You know those books that you pick up and then just can’t put down. Bread and Wine by Shauna Niequist was one of those books. The book is a collection of stories about life around the table. It is about food, but it more about life, with all its ups, downs, ins, and outs. Shauna shares herself in a way that really allows you to see inside of her, while also seeing inside of yourself. I connected with her on a very deep level, despite the fact that I have never met her.
This post is going to be a little different than most, because instead of sharing my words, I am going to share hers. Here is some of what she had to say:
“The extra pounds didn’t matter, as I look back, but the shame that came with those extra pounds was like an infectious disease. That’s what I remember. And so these days, my mind and my heart are focused less on the pounds and more on what it means to live without shame, to exchange that heavy and corrosive self-loathing for courage and freedom and gratitude. Some days I do just that, and some days I don’t, and that seems to be just exactly how life is.” (pg 37)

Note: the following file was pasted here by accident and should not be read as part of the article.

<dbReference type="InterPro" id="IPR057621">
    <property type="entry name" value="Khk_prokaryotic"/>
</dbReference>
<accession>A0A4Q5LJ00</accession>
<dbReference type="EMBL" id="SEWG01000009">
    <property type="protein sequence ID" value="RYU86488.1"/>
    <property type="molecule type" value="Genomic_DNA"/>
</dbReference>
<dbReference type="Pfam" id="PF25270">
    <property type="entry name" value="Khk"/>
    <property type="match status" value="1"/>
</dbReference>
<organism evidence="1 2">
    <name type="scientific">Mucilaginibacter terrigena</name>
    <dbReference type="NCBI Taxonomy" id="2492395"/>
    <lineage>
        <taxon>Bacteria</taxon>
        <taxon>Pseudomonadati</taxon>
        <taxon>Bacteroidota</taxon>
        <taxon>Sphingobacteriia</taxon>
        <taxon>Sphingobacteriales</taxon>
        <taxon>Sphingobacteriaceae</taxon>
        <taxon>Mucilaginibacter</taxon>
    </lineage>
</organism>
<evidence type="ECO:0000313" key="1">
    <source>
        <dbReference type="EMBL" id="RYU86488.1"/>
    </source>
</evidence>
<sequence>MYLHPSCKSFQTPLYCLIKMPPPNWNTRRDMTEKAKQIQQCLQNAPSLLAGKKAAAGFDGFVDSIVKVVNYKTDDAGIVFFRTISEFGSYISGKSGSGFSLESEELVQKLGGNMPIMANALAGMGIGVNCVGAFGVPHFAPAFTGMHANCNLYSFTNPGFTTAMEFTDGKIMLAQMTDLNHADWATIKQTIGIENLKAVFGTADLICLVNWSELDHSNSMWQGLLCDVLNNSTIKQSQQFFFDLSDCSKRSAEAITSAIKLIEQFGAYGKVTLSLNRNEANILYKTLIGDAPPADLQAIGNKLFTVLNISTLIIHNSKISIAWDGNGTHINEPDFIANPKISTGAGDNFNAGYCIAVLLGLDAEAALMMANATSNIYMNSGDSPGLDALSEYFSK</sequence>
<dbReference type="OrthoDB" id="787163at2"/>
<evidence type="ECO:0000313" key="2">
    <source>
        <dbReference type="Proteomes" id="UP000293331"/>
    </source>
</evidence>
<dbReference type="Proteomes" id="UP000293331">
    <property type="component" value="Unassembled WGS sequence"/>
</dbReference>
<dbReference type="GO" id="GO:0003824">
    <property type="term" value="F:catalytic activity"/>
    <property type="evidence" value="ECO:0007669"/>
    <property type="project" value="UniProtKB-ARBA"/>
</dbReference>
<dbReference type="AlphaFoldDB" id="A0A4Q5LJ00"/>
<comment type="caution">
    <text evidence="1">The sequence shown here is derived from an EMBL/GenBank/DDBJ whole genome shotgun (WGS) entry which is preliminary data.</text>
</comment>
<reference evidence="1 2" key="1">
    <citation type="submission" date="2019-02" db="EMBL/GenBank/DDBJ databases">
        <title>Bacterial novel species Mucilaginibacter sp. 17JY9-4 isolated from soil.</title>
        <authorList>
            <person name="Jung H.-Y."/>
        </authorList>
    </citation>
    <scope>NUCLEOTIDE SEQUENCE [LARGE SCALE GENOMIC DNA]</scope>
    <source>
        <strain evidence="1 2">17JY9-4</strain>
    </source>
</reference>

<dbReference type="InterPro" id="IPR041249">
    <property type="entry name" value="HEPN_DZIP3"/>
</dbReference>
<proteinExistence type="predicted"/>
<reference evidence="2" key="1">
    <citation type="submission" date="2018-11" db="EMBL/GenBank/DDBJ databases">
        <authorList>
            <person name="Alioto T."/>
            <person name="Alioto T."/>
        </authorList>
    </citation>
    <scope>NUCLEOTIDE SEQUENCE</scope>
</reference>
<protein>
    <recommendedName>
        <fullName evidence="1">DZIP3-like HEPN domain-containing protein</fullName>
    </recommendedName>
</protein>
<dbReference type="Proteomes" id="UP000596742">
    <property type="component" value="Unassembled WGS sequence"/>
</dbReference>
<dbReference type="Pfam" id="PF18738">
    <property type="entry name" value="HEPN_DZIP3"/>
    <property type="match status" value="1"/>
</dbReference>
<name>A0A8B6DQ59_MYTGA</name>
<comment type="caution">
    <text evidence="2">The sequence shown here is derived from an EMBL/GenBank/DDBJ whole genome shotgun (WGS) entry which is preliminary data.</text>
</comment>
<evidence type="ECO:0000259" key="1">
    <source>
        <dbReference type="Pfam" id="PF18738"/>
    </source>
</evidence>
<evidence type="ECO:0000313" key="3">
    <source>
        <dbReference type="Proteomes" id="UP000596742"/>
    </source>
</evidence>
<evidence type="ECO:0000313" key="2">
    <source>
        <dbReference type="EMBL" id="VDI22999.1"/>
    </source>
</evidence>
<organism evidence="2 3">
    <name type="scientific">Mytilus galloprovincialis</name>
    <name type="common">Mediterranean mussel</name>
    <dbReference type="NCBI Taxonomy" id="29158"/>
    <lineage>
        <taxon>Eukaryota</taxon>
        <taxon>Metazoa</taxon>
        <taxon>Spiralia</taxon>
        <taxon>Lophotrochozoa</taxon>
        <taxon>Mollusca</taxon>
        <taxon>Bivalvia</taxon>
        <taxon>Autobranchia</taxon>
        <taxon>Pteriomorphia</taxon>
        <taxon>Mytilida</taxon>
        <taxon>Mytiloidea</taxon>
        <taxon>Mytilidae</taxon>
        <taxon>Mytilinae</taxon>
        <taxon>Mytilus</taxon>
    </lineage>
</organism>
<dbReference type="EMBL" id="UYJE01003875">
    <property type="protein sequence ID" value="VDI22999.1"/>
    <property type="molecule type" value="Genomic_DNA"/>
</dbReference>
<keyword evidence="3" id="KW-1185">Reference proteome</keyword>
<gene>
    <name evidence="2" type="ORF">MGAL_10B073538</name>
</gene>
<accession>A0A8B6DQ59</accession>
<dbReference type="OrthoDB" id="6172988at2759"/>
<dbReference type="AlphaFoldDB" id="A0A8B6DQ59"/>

I urge you to buy the book or check it out from the library. In addition to the stories, there are fabulous recipes throughout. I laughed and cried off and on during the entire reading, and started again when I picked it up to write this post. It is a must read, especially for women. It is truth-telling and vulnerability like you haven’t experienced it before.
For the past couple of weeks I have been thinking about social drinking and wondering why it is that I, in particular, tend to drink more when I am out with friends than I would at home. Normally I don’t really drink at home, but when I am in social situations I have a couple of glasses of wine or beer. Usually, I never drink hard alcohol, but for my bachelorette party and my 30th birthday I actually did shots. Why?
Is it social pressure? Is there really still peer pressure to drink when we are in our 30s, 40s, and beyond? Is it the desire to connect with others, and do what they are doing? Is it so that I don’t feel different or weird? Am I worried about how I look, or if someone is going to think I am pregnant? (Which someone just asked me the other day when I said no to a drink.)
A couple of weeks ago, I was out with friends and actually went to the bartender and asked him if he could make me a virgin cocktail so that it would look like I was drinking, even though I didn’t want to. Then I paid for it right then, so that our bill wouldn’t say “Virgin blah-blah.” When I mentioned this to a friend of mine, she said she does something similar. When she is going out to the bars with friends, she gets there early and orders a ginger ale and pretends it’s a double something-or-other.
I mean, really?